Zetia: inhibition of Niemann-Pick C1 Like 1 (NPC1L1) to reduce intestinal cholesterol absorption and treat hyperlipidemia by Davis Harry R, Veltri Enrico P in Journal of atherosclerosis and thrombosis (2007). PubMed

Abstract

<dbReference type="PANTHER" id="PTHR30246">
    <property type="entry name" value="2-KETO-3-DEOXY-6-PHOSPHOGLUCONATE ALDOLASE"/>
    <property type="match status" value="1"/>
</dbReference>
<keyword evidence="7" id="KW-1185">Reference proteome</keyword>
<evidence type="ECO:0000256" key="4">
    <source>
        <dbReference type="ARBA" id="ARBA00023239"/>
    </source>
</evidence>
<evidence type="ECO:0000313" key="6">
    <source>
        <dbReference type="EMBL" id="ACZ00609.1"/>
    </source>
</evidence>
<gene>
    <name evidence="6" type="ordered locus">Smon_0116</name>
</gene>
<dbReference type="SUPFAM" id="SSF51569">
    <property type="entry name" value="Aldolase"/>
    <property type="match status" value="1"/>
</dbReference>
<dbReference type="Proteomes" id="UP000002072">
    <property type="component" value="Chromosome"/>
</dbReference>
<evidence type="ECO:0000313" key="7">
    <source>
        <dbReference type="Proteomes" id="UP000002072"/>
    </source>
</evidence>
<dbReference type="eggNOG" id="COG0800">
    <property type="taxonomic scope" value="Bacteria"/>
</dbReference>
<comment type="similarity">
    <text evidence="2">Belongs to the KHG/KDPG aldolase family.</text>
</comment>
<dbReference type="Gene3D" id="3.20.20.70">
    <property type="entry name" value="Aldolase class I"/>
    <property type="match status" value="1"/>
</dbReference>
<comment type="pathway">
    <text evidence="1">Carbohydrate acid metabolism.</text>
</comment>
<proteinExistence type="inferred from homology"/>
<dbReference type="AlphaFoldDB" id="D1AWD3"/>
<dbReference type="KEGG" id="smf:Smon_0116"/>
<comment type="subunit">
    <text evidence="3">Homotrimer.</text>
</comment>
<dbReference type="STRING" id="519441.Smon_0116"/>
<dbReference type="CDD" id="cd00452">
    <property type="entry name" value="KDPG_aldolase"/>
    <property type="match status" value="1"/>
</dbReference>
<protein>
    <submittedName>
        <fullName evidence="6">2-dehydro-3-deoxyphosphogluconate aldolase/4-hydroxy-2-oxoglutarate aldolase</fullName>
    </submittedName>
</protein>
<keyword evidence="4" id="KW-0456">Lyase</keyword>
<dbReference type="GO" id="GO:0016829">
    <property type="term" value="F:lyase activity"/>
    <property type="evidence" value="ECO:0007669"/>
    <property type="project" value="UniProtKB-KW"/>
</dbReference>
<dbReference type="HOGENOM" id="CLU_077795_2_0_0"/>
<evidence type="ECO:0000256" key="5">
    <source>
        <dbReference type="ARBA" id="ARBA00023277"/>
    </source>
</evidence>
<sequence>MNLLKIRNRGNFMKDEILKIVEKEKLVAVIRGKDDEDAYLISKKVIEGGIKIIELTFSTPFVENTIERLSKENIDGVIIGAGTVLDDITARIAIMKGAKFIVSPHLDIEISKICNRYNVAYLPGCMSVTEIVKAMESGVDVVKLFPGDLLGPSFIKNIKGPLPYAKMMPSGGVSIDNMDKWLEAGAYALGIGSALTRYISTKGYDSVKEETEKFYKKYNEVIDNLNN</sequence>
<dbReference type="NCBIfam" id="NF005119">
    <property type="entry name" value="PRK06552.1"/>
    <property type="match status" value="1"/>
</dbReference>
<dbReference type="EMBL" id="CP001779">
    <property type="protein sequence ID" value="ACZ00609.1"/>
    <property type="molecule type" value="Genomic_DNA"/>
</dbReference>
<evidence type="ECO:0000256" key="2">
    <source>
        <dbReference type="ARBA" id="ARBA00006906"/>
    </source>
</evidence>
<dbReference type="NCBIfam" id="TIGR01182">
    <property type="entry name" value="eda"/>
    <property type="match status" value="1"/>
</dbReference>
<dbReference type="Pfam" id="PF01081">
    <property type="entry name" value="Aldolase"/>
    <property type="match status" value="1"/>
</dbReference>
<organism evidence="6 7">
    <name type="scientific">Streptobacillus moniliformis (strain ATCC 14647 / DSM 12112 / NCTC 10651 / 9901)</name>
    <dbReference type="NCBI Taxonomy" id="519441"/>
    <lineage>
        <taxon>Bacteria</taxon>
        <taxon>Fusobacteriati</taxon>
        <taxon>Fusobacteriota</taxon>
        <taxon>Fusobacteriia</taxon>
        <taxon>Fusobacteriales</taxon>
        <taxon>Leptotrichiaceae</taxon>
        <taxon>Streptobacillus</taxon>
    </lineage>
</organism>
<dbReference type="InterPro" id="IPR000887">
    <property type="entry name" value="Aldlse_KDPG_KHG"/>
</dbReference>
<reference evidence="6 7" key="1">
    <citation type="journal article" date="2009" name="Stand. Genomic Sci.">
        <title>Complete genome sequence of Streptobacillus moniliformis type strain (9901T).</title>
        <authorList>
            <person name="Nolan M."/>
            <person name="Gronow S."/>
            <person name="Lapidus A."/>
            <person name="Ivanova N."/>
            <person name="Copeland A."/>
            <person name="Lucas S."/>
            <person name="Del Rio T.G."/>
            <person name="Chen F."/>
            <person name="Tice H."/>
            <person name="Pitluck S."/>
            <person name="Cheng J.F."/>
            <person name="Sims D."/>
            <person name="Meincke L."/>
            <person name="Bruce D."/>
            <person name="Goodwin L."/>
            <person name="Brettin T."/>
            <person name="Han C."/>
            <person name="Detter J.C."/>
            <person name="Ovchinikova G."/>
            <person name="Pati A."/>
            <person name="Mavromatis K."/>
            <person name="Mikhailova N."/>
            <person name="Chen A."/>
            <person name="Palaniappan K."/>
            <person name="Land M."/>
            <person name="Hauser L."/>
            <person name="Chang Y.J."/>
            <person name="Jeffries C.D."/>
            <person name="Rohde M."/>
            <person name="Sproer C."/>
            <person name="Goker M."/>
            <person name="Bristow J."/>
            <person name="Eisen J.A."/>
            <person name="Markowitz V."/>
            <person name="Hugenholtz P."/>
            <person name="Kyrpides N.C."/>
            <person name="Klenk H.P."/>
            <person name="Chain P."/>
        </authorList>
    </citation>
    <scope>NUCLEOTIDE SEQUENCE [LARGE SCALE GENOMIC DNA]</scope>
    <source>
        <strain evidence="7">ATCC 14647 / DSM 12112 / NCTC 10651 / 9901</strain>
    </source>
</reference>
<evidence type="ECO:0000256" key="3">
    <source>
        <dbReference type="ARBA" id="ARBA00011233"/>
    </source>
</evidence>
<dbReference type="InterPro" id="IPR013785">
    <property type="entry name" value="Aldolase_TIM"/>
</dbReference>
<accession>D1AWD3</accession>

Zetia (ezetimibe) is a selective cholesterol absorption inhibitor, which potently inhibits the absorption of biliary and dietary cholesterol from the small intestine without affecting the absorption of fat-soluble vitamins, triglycerides or bile acids. Ezetimibe reduces the small intestinal enterocyte uptake and absorption of cholesterol by binding to Niemann-Pick C1 Like 1 (NPC1L1), which keeps cholesterol in the intestinal lumen for excretion. Ezetimibe undergoes glucuronidation to a single metabolite and localizes at the intestinal wall, where it binds with higher affinity for NPC1L1 than ezetimibe to prevent cholesterol absorption. Enterohepatic recirculation of ezetimibe and/or its glucuronide ensures repeated delivery to the intestinal site of action and limited peripheral exposure. Ezetimibe has no effect on the activity of major drug metabolizing enzymes (CYP450), which reduces any potential drug-drug interactions with other medications. Ezetimibe (10 mg/day) was found to inhibit cholesterol absorption by an average of 54% in hypercholesterolemic individuals and by 58% in vegetarians. Ezetimibe alone reduced plasma total and LDL-Cholesterol (18%) levels in patients with primary hypercholesterolemia. When ezetimibe was added to on-going statin treatment, an additional 25% reduction in LDL-C was found in patients with primary hypercholesterolemia and an additional 21% reduction in LDL-C in homozygous familial hypercholesterolemia. Ezetimibe in combination with statins produces additional reductions in plasma cholesterol levels and allows for more patients to achieve their LDL-C goals.

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